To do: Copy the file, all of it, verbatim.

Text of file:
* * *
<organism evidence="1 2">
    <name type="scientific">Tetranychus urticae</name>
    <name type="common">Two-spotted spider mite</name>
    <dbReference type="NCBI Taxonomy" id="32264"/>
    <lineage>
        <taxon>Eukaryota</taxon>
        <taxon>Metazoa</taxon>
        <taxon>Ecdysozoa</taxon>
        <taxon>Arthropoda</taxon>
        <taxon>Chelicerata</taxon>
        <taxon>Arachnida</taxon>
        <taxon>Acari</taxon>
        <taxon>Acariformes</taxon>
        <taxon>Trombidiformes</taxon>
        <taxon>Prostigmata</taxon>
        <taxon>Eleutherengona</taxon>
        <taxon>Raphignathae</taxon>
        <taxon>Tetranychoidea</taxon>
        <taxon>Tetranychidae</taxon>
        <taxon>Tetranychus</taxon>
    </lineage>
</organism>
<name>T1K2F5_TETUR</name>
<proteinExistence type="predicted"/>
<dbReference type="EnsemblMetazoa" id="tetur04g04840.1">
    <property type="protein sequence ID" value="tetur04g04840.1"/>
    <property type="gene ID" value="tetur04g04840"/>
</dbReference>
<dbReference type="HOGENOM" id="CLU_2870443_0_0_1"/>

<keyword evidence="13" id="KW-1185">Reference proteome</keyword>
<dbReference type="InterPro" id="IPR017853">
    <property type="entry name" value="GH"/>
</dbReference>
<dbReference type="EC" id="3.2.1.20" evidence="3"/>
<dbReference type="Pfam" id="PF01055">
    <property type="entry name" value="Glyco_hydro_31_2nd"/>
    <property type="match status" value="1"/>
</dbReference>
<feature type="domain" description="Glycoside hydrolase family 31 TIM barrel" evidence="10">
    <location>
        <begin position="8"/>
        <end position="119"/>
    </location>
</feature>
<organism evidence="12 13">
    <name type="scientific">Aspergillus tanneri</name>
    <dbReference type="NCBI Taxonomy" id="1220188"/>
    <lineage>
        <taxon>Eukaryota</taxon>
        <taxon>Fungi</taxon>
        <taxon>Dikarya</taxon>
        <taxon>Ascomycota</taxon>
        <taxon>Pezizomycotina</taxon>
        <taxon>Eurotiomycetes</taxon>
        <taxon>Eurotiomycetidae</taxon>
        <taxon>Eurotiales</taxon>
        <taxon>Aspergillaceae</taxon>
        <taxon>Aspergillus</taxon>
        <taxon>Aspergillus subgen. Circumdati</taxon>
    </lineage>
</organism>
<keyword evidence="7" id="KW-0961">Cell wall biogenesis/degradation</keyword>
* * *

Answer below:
<organism evidence="1 2">
    <name type="scientific">Tetranychus urticae</name>
    <name type="common">Two-spotted spider mite</name>
    <dbReference type="NCBI Taxonomy" id="32264"/>
    <lineage>
        <taxon>Eukaryota</taxon>
        <taxon>Metazoa</taxon>
        <taxon>Ecdysozoa</taxon>
        <taxon>Arthropoda</taxon>
        <taxon>Chelicerata</taxon>
        <taxon>Arachnida</taxon>
        <taxon>Acari</taxon>
        <taxon>Acariformes</taxon>
        <taxon>Trombidiformes</taxon>
        <taxon>Prostigmata</taxon>
        <taxon>Eleutherengona</taxon>
        <taxon>Raphignathae</taxon>
        <taxon>Tetranychoidea</taxon>
        <taxon>Tetranychidae</taxon>
        <taxon>Tetranychus</taxon>
    </lineage>
</organism>
<name>T1K2F5_TETUR</name>
<proteinExistence type="predicted"/>
<dbReference type="EnsemblMetazoa" id="tetur04g04840.1">
    <property type="protein sequence ID" value="tetur04g04840.1"/>
    <property type="gene ID" value="tetur04g04840"/>
</dbReference>
<dbReference type="HOGENOM" id="CLU_2870443_0_0_1"/>

<keyword evidence="13" id="KW-1185">Reference proteome</keyword>
<dbReference type="InterPro" id="IPR017853">
    <property type="entry name" value="GH"/>
</dbReference>
<dbReference type="EC" id="3.2.1.20" evidence="3"/>
<dbReference type="Pfam" id="PF01055">
    <property type="entry name" value="Glyco_hydro_31_2nd"/>
    <property type="match status" value="1"/>
</dbReference>
<feature type="domain" description="Glycoside hydrolase family 31 TIM barrel" evidence="10">
    <location>
        <begin position="8"/>
        <end position="119"/>
    </location>
</feature>
<organism evidence="12 13">
    <name type="scientific">Aspergillus tanneri</name>
    <dbReference type="NCBI Taxonomy" id="1220188"/>
    <lineage>
        <taxon>Eukaryota</taxon>
        <taxon>Fungi</taxon>
        <taxon>Dikarya</taxon>
        <taxon>Ascomycota</taxon>
        <taxon>Pezizomycotina</taxon>
        <taxon>Eurotiomycetes</taxon>
        <taxon>Eurotiomycetidae</taxon>
        <taxon>Eurotiales</taxon>
        <taxon>Aspergillaceae</taxon>
        <taxon>Aspergillus</taxon>
        <taxon>Aspergillus subgen. Circumdati</taxon>
    </lineage>
</organism>
<keyword evidence="7" id="KW-0961">Cell wall biogenesis/degradation</keyword>